Janki Bhat was born in Rajasthan where her childhood was a struggle. She lost her father when she was just 10 and was soon taken out of school within a year due to the poor financial condition of her family. Children's education is always the first to be impacted when the going gets tough for financially-challenged families.
Janki began helping her mother in the making of glass bangles. At the age of 14 she was married off by her family and both Janki and her husband moved to Mumbai to enhance their livelihoods. Initially, they spent their nights sleeping in the parks /streets around the city. Janki took up work as a housemaid while her husband started washing cars and also worked at a general provisions store.
As they settled into a routine day-to-day life, Janki and her husband moved to an area in Wadala taking up a one-room slum settlement on rent. One day, Janki spotted a wall advertisement of an organization, which commissioned stitching work projects to housewives. She took up the opportunity and visited the company with cloth samples of her Rajasthani-style hand work. After just a few stitching projects, Janki received appreciation for her workmanship, and soon she bought a sewing machine to undertake stitching work locally. Soon, they bought a one-room-settlement in the slum by selling off their family land in the village.
After some time, Janki and Kantibhai (her husband) started making toys and for the past 12 years, both, she and her husband have run this skeletal business. The toys which Janki stitches are sold by her husband at busy traffic signals and on the streets. The raw materials for the toys are small pieces of wastage cloth known as "chindi". They use these chindi in making shapes of animals such as horse, camel, elephant etc.
Only the past few years have they been able to grow the business thanks to microfinance loans from Ujjivan.
Business cash flow
Raw materials used in making the toys: wood, dry grass, velvet cloth, zari (metallic yarn), chindi (wastage cloth), sutali (twine)
Toys produced in a week: 20-24 nos.
Expenses per week: Approx. Rs.3000 [approx. Rs.150 per toy]
Kantibhai, her husband buys the raw material from markets in the Dadar & Kurla (central and suburban Mumbai) area.
Over 100 kilograms of dry grass and 30 kilograms of sutali are used every month in making the toys. Using the loan amounts, Janki is able to purchase these raw materials in bulk, since they are able to get far more economical rates. Earlier, they had to purchase the raw materials every few days depending on their earnings from daily sales.
Earnings per week: Approx. Rs.4000 – Rs.6000 [Each toy is sold for Rs.200 - Rs.300]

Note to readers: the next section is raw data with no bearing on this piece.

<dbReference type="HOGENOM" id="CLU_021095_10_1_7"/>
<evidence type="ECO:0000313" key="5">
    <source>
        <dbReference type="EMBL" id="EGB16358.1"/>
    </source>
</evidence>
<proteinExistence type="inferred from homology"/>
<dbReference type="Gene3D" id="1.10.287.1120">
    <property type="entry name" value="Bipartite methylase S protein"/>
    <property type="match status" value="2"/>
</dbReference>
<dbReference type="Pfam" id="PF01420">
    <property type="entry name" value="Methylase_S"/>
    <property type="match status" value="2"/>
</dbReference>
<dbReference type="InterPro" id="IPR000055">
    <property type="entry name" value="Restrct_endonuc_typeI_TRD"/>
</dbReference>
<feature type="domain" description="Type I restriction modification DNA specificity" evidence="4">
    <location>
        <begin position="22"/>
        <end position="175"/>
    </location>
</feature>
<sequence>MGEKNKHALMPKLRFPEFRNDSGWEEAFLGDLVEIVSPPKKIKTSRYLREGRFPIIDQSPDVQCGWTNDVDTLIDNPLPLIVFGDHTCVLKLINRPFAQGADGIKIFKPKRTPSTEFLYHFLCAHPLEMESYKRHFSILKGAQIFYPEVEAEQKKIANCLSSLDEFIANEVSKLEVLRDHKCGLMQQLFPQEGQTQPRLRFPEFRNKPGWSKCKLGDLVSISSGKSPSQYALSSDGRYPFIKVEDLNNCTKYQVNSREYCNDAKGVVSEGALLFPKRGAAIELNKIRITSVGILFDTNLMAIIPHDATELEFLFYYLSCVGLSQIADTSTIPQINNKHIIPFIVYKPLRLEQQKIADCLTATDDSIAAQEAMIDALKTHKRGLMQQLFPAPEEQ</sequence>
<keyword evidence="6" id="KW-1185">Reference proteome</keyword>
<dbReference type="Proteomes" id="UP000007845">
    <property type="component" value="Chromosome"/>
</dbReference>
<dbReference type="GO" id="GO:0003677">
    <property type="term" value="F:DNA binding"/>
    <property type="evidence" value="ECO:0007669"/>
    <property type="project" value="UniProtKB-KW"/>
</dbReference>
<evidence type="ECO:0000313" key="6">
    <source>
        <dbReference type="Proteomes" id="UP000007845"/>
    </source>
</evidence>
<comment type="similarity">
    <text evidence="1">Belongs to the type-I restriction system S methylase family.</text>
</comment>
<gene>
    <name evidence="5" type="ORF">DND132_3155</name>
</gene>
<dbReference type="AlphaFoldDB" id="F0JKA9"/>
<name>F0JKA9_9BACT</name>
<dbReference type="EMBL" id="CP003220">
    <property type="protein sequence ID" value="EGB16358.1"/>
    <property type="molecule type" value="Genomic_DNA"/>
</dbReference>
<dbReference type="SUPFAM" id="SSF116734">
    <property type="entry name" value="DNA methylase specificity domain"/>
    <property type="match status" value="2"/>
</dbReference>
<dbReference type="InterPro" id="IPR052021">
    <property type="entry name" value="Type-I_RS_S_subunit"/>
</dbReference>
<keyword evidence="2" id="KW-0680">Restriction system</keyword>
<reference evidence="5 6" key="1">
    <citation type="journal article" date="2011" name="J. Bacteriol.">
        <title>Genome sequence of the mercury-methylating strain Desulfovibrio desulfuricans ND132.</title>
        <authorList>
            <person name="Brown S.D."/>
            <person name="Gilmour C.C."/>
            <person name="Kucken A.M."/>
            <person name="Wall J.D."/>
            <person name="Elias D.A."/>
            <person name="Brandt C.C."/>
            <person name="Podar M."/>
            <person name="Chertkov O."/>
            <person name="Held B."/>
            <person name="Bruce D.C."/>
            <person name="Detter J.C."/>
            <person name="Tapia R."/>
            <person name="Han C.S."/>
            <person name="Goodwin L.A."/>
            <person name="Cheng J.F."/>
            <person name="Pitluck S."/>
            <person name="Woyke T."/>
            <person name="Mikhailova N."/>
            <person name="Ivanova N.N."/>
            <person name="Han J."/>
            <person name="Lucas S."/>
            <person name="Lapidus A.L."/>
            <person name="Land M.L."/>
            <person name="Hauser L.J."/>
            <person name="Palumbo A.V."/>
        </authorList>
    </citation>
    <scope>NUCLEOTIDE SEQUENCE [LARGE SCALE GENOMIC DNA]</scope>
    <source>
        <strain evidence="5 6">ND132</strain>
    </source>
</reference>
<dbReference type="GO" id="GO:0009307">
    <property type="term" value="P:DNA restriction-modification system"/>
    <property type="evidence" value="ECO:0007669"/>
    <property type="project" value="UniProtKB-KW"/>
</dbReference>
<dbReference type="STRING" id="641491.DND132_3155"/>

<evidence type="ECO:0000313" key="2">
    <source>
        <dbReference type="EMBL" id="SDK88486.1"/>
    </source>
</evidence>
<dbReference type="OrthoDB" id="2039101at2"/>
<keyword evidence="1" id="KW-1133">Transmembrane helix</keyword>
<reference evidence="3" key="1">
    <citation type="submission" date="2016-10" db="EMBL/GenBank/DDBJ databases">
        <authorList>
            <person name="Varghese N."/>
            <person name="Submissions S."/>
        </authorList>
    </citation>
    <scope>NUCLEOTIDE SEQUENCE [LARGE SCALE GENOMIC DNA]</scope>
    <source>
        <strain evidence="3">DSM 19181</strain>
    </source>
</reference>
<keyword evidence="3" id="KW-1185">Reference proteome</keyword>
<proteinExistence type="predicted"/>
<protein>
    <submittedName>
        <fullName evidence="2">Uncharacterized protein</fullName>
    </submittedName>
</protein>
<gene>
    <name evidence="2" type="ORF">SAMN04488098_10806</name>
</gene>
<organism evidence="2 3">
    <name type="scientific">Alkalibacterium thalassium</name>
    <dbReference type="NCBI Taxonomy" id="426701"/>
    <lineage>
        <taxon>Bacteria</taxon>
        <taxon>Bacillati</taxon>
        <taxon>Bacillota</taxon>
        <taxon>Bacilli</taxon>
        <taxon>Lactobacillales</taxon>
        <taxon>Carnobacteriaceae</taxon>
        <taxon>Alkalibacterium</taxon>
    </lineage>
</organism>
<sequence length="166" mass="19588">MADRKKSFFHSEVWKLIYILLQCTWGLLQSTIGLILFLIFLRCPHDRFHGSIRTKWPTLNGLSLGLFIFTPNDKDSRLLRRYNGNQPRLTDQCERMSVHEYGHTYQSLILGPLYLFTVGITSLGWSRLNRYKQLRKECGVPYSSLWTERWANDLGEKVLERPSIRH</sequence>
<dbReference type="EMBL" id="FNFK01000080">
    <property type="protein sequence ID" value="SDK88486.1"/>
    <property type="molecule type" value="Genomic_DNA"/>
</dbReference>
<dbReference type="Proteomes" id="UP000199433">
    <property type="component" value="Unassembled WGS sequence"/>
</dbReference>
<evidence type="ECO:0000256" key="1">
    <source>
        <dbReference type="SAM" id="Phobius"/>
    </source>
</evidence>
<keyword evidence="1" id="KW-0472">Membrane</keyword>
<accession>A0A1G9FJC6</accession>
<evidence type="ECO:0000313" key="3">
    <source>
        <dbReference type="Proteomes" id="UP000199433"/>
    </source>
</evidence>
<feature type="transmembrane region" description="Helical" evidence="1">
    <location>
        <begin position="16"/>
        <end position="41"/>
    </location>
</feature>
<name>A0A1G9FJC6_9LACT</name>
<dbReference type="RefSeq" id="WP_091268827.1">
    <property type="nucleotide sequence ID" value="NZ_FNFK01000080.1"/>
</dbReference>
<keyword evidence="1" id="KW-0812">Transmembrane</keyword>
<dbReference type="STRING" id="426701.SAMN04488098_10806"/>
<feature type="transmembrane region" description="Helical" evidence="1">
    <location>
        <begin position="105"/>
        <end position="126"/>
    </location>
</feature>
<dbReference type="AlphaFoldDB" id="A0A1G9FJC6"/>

Net profits: Rs.1000 – Rs.3000 per week
Janki's first loan was Rs.10000 which she used to buy large quantities of raw material at economical bulk rates, to produce more toys. After completion of her first loan tenure, Janki took a second loan of Rs.15000, investing it in her business. She says that her income has increased by 30%. Janki feels that she has grown in confidence and can now take the next step in entrepreneurially expanding her business.
With the influx of cheap Chinese-made toys, Kantibhai finds it tough to make sales. It has put pressure on their profit margins. Only select clientele who are patrons of traditional handicrafts now form the bulk of the buyers.
With a Handicrafts Exhibition scheduled to be held in Mumbai in July, Janki has decided to take up a stall and display her products. She expects to increase her sales at the exhibition and Janki is planning to hire a piece-rate worker to help produce bulk quantities of the toys.
Janki has been married for 31 years and has 3 children – two girls (19 & 13 years old) and boy of 10. She having missed out on education despite her fondness for studies, Janki does not want her children to suffer the same fate. So, both she and her husband aim to provide proper schooling for their children. Janki knows that if her children get a proper education they can build a good life, and she realizes that she needs to generate more income through business to pay for their education. So whatever profits she makes from her business, she invests half in business and saves the other half for her family and children.
Kavita, the eldest daughter finished her Class 12 examinations and also trained on a Computer course. She helps her family in making of toys until she finds a job. Janki would like to get her married in a couple of years.
There are many like Janki who have migrated to large cities to look for the proverbial pot of gold. Many of these migrants have made it big within a short span of a few years. And there are also many like Janki who are risk averse, with a safety-first attitude in regard to their family finances. For many of these poor it takes time before they decide to take the leap and embark on a larger scale entrepreneurial venture.
Microfinance helps in building confidence among such folk and catalysing entrepreneurial ambition to action.